Generals Martin Dempsey and Benny Gantz in January 2012 (photo credit: Office of the Chairman of the Joint Chiefs of Staff for Public Affairs)
Speaking to reporters in route to Afghanistan late Sunday, Chairman of the Joint Chiefs of Staff Gen. Martin Dempsey said that even though Israeli and American military leaders see the same intelligence reports, the two countries view the Iranian nuclear threat differently.
According to AFP, Dempsey said:
“We compare intelligence, we discuss regional implications. And we’ve admitted to each other that our clocks are turning at different rates,” he said.
“They are living with an existential concern that we are not living with.”
Amid intense speculation in the Israeli press that Israel soon may launch a unilateral strike against Iran’s nuclear sites, Dempsey said the US military felt no pressure from Israel to back possible bombing raids.
Though Dempsey says the U.S. doesn’t feel pressure to back an Israeli bombing campaign, he clearly feels enough pressure to speak every two weeks with his Israeli counterpart, Israel Defense Forces Chief of Staff Lt. Gen. Benny Gantz, about the Iranian nuclear threat.
AFP reports that Dempsey reiterated Sunday night his previously-stated position that an Israeli military strike will only delay Iran’s nuclear program, not totally destroy it. This also appears to be the opinion of Israeli officials, as reflected in Ambassador to the U.S. Michael Oren’s suggestion last week that Israel would be willing to attack Iran even if it knew that would only delay the program. Oren told Bloomberg:
“One, two, three, four years are a long time in the Middle East — look what’s happened in the last year. In our neighborhood, those are the rules of the game.”
Oren added that even if a strike would only postpone Iran’s nuclear march by two or three years, that wouldn’t be an “argument against” the military option: “in the past, we have operated on the assumption that we can only gain a delay.”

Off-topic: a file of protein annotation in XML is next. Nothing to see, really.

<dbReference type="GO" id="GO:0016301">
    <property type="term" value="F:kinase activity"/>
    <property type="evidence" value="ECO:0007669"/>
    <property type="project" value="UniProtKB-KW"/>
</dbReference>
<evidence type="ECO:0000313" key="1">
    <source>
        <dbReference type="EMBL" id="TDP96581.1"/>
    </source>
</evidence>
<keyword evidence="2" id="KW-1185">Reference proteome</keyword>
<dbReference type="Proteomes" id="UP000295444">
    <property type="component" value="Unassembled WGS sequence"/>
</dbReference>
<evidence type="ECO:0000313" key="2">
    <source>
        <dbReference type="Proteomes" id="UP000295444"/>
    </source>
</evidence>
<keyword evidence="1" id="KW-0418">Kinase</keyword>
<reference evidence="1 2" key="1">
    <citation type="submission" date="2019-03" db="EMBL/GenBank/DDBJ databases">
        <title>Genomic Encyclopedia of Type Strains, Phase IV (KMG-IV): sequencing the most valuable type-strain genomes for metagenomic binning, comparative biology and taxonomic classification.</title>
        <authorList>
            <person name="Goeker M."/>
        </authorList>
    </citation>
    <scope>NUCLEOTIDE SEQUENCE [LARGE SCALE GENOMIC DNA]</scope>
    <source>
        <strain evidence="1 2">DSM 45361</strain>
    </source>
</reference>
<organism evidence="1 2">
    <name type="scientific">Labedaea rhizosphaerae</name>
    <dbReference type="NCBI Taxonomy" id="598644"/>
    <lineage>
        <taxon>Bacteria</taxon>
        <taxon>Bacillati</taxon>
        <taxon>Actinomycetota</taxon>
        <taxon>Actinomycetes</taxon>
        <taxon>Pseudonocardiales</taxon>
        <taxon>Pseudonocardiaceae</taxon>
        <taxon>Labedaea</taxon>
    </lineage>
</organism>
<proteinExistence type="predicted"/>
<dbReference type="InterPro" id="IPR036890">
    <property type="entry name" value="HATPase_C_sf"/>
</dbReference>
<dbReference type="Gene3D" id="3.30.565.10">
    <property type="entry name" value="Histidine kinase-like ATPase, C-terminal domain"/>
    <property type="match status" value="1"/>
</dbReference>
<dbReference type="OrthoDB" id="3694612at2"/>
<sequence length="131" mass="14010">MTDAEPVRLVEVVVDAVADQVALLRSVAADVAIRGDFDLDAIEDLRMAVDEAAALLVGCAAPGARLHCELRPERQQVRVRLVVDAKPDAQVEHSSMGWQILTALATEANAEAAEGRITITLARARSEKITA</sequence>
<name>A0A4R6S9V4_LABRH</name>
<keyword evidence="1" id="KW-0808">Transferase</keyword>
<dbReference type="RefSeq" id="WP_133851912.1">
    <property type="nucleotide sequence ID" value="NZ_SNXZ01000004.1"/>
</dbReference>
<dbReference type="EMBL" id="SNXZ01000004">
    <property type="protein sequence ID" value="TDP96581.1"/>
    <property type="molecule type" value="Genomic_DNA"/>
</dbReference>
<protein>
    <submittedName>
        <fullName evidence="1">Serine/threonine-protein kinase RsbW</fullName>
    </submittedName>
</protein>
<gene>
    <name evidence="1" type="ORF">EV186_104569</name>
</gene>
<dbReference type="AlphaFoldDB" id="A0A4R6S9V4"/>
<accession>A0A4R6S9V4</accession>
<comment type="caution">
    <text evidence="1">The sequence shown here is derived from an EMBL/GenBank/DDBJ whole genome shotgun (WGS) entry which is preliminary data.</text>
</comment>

The best example of that operating assumption was Israel’s strike at the Iraqi Osirak reactor in 1981 when Israeli officials believed “we would gain a delay of between one and two years on that program.” Oren said. “To this day, Iraq does not have a nuclear weapon.”
The Times of Israel offers more behind the scenes thinking among Israel’s leaders:
Defense Minister Ehud Barak reportedly believes Iran is only a few months away from crossing the threshold beyond which a military strike on their program will be useless, while the US believes it has more time.
Both Barak and Netanyahu reportedly prefer for the US to lead in any such strike, but say they will go it alone if they have to.
During the induction ceremony for Israel’s new Home Front Defense Minister Avi Dichter on Sunday, Dichter called Iran an existential threat to Israel, as opposed to the somewhat less severe threats closer to home:
“Lebanon, Gaza and Syria pose a strategic threat, and Iran, for the first time, poses an existential threat.”
Striking a defiant chord, he noted that Israel has:
“proved to itself, to its enemies and the world that the era in which Israelis are murdered just because they are Jewish – is over!”
Despite the Obama administration’s reluctance to commit to any military action in support of Israel, Ambassador Oren told Israel Hayom over the weekend that he believes the American people, the administration and Congress will stand with Israel in the event of a military strike:
“If Israel ultimately decides to take action against Iran, we will receive extremely widespread support from the American people and Congress, and President [Barack] Obama will continue to recognize our right to defend ourselves on our own. It won’t create a rift with the United States.”
Oren quoted Defense Secretary Leon Panetta as saying the U.S. would stand by Israel if is attacked with missiles, but offered no additional details as to what standing by Israel would include.
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